Environmental stimuli-triggered stomatal movement is a key physiological process that regulates CO2 uptake and water loss in plants. Stomata are defined by pairs of guard cells that perceive and transduce external signals, leading to cellular volume changes and consequent stomatal aperture change. Within the visible light spectrum, red light induces stomatal opening in intact leaves. However, there has been debate regarding the extent to which red-light-induced stomatal opening arises from direct guard cell sensing of red light versus indirect responses as a result of red light influences on mesophyll photosynthesis. Here we identify conditions that result in red-light-stimulated stomatal opening in isolated epidermal peels and enlargement of protoplasts, firmly establishing a direct guard cell response to red light. We then employ metabolomics workflows utilizing gas chromatography mass spectrometry and liquid chromatography mass spectrometry for metabolite profiling and identification of Arabidopsis guard cell metabolic signatures in response to red light in the absence of the mesophyll. We quantified 223 metabolites in Arabidopsis guard cells, with 104 found to be red light responsive. These red-light-modulated metabolites participate in the tricarboxylic acid cycle, carbon balance, phytohormone biosynthesis and redox homeostasis. We next analyzed selected Arabidopsis mutants, and discovered that stomatal opening response to red light is correlated with a decrease in guard cell abscisic acid content and an increase in jasmonic acid content. The red-light-modulated guard cell metabolome reported here provides fundamental information concerning autonomous red light signaling pathways in guard cells.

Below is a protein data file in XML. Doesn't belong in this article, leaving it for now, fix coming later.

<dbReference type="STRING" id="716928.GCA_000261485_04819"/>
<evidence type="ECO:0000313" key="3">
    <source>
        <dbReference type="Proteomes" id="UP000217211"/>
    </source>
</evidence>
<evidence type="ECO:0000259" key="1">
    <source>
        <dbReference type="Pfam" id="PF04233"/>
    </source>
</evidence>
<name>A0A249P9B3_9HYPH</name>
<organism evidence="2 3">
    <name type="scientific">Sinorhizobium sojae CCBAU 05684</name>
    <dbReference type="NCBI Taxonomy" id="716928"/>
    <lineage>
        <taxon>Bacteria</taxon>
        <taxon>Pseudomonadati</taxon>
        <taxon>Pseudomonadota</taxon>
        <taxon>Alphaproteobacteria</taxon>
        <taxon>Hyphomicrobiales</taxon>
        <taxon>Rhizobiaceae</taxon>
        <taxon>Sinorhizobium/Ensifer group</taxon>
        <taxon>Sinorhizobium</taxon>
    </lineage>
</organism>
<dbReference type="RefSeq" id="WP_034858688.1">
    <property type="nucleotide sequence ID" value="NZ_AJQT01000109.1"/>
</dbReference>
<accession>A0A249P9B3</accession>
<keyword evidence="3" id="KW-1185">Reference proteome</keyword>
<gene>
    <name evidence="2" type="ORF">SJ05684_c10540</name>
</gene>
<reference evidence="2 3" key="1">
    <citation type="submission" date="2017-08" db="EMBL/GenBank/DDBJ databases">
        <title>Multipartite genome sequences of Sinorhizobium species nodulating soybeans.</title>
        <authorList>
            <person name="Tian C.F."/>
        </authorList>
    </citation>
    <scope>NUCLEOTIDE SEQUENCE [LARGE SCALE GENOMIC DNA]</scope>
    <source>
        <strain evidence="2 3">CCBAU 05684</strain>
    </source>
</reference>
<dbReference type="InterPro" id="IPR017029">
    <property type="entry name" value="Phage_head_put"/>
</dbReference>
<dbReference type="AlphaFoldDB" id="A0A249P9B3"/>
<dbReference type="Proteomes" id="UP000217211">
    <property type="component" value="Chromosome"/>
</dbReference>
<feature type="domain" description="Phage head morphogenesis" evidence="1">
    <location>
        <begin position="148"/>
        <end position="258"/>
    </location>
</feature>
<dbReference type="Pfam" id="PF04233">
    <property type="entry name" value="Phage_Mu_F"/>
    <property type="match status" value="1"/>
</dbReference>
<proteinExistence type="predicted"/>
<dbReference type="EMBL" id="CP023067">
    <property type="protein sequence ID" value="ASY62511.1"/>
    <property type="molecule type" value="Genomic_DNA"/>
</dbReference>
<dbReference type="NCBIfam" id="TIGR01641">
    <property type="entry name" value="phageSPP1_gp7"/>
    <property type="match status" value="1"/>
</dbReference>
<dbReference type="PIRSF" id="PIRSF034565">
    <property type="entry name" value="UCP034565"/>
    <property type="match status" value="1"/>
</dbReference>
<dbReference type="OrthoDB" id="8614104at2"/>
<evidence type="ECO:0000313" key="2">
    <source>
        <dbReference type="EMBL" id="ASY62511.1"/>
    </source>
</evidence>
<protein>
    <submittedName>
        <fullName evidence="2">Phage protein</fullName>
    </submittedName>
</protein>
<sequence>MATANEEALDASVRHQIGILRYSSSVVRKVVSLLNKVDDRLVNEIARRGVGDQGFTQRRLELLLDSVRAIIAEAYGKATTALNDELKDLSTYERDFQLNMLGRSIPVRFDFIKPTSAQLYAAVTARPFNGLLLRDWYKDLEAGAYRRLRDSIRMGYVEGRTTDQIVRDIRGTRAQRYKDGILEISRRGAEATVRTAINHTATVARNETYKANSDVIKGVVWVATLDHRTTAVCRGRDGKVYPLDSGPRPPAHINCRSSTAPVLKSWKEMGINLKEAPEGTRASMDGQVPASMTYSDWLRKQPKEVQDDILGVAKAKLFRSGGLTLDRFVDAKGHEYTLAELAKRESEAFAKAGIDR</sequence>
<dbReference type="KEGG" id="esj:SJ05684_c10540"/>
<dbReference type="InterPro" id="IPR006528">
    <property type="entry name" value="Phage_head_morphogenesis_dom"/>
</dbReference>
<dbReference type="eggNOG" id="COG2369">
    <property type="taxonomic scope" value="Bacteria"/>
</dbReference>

All Science Journal Classification (ASJC) codes
- Plant Science
- Cell Biology